Medicaid is a government assistance program that — under federal government guidelines — supports low-income people and typically covers long-term patients. The reimbursement rate is the amount each nursing home receives from the state government on behalf of the eligible patient.
According to Grabowski, Pennsylvania’s low Medicaid reimbursement encourages nursing homes to seek out Medicare patients who plan to stay short, rather than admit Medicaid patients who need longer stays.
This dynamic, he continued, makes the federal government a “very generous payer,” and this windfall allows care facilities to typically earn double-digit margins on short-stay patients. Meanwhile, Medicaid patients typically result in negative margins for facilities, he said, creating a gap between the cost of care for residents and the amount of federal funding.
According to a study conducted in February for LeadingAge PAa trade association representing about 380 providers in the state that care for older adults, the daily gap between what nursing homes received and what they spent for Medicaid residents averaged $86.26 per resident.
Grabowski said increasing the Medicaid reimbursement rate could alleviate some of the problems. Lobbyists and advocates for the Pennsylvania industry call for an investment of $294 millioninstead of the $91.25 million proposed by Wolf.
Grabowski argues that any investment in the industry should also include some form of accountability to ensure funds are improving quality and not being misused.
“I think we need to rethink what it means to live and work in a nursing home,” Grabowski said. “Because the current economic model is definitely broken.”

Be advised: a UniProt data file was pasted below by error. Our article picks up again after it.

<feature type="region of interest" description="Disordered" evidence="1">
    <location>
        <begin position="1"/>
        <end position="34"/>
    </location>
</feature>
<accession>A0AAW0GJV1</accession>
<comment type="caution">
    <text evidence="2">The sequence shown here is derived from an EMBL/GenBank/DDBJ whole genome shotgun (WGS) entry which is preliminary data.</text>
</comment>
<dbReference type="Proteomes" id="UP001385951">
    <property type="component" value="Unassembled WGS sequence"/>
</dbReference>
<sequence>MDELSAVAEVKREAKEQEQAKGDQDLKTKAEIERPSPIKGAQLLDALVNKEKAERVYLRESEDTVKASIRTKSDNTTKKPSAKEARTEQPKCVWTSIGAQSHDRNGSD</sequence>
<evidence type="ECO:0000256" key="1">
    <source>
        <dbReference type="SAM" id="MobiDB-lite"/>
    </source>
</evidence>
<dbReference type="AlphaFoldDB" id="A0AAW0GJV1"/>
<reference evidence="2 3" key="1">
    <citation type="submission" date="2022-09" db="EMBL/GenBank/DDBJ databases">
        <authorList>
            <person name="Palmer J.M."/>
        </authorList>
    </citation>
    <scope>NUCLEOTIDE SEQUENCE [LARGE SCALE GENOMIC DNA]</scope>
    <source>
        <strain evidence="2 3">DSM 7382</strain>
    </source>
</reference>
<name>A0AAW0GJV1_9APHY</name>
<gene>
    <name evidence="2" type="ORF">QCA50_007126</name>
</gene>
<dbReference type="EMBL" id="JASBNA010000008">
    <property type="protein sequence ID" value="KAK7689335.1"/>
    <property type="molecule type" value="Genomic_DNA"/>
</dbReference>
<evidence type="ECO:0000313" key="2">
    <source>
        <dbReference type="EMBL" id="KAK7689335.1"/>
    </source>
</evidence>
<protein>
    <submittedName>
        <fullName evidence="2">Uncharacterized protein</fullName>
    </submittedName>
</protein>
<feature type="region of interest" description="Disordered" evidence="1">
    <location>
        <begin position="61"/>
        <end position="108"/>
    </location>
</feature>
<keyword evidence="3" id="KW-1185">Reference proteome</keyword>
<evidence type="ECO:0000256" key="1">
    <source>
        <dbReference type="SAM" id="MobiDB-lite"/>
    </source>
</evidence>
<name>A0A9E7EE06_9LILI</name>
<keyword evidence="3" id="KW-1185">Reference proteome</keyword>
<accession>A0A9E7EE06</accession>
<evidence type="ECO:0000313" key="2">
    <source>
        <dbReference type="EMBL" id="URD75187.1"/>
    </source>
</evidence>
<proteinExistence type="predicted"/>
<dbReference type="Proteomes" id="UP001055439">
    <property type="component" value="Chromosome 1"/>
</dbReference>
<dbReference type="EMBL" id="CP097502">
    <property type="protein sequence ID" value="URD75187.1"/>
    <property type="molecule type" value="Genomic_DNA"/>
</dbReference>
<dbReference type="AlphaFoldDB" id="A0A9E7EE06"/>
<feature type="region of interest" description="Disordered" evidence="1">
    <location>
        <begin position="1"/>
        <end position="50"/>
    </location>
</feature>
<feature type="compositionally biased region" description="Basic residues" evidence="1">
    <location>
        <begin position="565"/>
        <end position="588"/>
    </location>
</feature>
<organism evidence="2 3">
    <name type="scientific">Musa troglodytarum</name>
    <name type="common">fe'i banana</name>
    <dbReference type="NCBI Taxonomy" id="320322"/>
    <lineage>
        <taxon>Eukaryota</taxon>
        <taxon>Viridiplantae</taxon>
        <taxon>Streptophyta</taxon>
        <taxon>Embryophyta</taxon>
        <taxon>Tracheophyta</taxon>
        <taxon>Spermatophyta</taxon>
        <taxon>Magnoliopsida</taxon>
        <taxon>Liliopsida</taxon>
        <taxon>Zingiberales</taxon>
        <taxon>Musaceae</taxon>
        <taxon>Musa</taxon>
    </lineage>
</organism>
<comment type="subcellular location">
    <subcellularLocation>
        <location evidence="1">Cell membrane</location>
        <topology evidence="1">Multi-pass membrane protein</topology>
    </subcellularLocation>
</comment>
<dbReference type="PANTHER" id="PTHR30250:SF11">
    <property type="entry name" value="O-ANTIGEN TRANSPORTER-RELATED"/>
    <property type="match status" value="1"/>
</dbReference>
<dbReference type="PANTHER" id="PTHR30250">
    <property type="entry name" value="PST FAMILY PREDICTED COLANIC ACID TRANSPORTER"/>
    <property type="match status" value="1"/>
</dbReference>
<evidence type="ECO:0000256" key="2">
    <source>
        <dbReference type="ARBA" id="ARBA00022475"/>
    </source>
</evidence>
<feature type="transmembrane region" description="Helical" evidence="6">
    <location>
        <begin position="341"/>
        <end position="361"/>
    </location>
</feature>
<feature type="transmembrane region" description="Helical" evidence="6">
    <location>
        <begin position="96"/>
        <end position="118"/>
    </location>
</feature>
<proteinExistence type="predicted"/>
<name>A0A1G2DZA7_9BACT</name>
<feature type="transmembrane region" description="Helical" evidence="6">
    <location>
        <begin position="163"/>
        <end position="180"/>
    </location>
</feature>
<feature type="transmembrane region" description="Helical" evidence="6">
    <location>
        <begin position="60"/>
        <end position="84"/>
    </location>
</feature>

More money, more control
Wolf’s $91.25 million pitch comes with proposed regulations that would require nursing homes to offer residents more hours of direct care.
Speakers for Republicans in the House and Senate confirmed that assemblies will consider the proposal and continue to invest in nursing homes, but gave no details.
In 2020, Spotlight PA reported on long-criticized staffing and training regulations exposed by the pandemic. Shamberg said the PHCA has found that nursing homes are facing the same problems today, in addition to rising costs across the country.
Since the pandemic began, the state has allocated nearly $500 million to nursing homes through Acts 24 of 2020 and 2021. These funds should help ease the burden of additional costs related to COVID-19. But as one-time infusions, PHCA said the money doesn’t fill the gap in Medicaid’s reimbursement rates and therefore doesn’t increase staffing.
Karen Hipple, a licensed practical nurse at the Oil City Healthcare and Rehabilitation Center in Venango County, said staffing ratios are too high — with one certified nursing assistant tending to 20 to 30 patients at facilities where she has worked and visited . She said hiring more staff must be a top priority, which requires more funding.
Hipple blames the shortage on the low wages faced by many nursing home workers. Corresponding US Bureau of Labor Statistics datathe average wage for a nurse is $16.44 per hour.